For example, a person has thoughts of being embarrassed in front of a group of people. These thoughts contribute to the person feeling anxious and frightened. Then, the person stays at home to avoid being around groups of people.
CBT for PTSD works to change a person’s thoughts and behaviors that developed in response to a traumatic experience and are fueling symptoms of PTSD.
Trauma-Focused Cognitive Behavioral Therapy (TF-CBT) is an evidence-based treatment for children and adolescents impacted by trauma and their parents or caregivers. This type of CBT aims to help children and adolescents recover after trauma. It is a structured, time-limited psychotherapy that improves a range of trauma-related symptoms in 8-25 sessions.
The components of Trauma-Focused Cognitive Behavioral Therapy include targeting emotional, cognitive, and behavioral problems of the child and improving adult-child interactions. Trauma-Focused CBT helps adult caregivers and parents discuss how they have been impacted by their child’s traumatic experience. To learn more about TF-CBT, you can visit https://tfcbt.org.
Cognitive Processing Therapy (CPT) is a type of cognitive behavioral therapy that is effective at reducing symptoms of PTSD. CPT is a relatively short treatment approach, usually occurring over the course of 12 sessions, with sessions occurring once or twice per week. The goal of CPT is to help clients learn how to challenge and modify unhelpful beliefs related to the trauma. The client is able to Create a new understanding and conceptualization of the traumatic event in order to decrease or eliminate the negative effects on their life.
In the beginning of CPT, the therapy provides psychoeducation to the client about PTSD, thoughts, and emotions. The client becomes more aware of their thoughts and emotions and can recognize thoughts they have of the trauma that are actually making their symptoms of PTSD worse. The therapist has the client write a statement about their understanding of why the traumatic event happened and how it has affected their beliefs about themselves, others, and the world.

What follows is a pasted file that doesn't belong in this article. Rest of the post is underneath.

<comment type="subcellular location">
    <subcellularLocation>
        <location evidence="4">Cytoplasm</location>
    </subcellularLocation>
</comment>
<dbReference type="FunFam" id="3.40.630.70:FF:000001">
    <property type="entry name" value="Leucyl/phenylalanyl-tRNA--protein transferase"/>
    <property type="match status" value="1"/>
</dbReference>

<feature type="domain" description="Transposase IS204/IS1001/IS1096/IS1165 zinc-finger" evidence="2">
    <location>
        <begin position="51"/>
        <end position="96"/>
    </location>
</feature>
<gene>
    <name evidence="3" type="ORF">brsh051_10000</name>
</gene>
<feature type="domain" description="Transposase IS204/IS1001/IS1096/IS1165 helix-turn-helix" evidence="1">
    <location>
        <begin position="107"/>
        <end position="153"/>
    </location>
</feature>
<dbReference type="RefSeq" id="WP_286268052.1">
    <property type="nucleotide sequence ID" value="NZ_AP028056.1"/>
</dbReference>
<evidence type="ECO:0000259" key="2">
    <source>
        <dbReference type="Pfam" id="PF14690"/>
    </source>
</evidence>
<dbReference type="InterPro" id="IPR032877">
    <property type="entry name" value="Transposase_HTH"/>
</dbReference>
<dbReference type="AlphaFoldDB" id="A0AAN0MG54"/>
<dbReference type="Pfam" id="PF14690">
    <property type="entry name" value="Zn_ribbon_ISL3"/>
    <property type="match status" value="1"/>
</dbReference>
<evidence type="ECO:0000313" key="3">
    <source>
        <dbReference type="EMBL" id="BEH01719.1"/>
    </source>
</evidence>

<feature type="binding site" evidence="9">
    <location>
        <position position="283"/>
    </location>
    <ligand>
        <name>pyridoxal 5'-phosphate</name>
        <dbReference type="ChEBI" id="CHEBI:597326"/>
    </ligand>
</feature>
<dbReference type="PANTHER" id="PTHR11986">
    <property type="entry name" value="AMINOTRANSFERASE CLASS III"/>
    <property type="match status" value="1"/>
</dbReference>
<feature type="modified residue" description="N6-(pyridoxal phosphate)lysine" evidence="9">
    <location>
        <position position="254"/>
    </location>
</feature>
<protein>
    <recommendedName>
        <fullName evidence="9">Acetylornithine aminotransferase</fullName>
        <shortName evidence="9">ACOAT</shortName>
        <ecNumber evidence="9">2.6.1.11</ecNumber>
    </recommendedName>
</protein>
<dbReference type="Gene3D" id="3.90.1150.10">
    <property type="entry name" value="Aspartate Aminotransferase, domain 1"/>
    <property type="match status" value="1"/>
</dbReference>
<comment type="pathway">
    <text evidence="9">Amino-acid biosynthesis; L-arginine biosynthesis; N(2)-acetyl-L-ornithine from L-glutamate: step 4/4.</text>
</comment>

About halfway through the 12 sessions, the client begins processing the trauma in more depth, including writing a detailed account of the worst traumatic experience and reading it to the therapist. This strategy helps the therapist to identify and discuss any negative or unhelpful thoughts the client has about the trauma.
Finally, the client learns new skills to identify and address unhealthy thinking patterns and replace with healthy thinking patterns. The therapist encourages the client to use the skills outside of sessions and continue after therapy is complete.
Cognitive Restructuring is another type of cognitive behavioral therapy. CR is also a short-term therapy, typically lasting only 12 to 16 sessions. While it is similar to CPT, CR is a non-exposure-based treatment for PTSD, meaning that clients do not have to “re-live” their traumatic experiences during therapy. Instead, CR is effective at helping reduce PTSD symptoms by helping clients identify upsetting thoughts and beliefs and learn new ways of thinking to better cope with their situation. CR has three main parts of treatment including: breathing retraining, education about PTSD and trauma, and cognitive restructuring.
Eye Movement Desensitization and Reprocessing, commonly referred to as EMDR, is a psychotherapy treatment for PTSD. It was originally created to alleviate the distress associated with traumatic memories. EMDR therapy covers the client’s past, present, and future over the course of an eight-phase treatment approach. Focus is given to past traumatic memories and events and on current situations that cause distress. Then, the client develops the skills and attitudes needed for positive future actions.
The therapist targets the client’s eye movements; the therapist has the client hold parts of distressing memory in mind while they use their eyes to track the therapist’s hand as it moves back and forth across the client’s field of vision. This creates internal associations for the client to begin to process the memory and disturbed feelings. Clients gain insight on their situations and their emotional distress resolves as they start to change their behaviors. You can read more about EMDR by visiting https://www.emdr.com.
Exposure therapy is a type of psychotherapy for the treatment of PTSD. There are two types, imaginal exposure, and in vivo exposure.
If you have any questions about this content or you would like to know more about trauma, please reach out to Safe Haven Counseling. We are happy to assist you.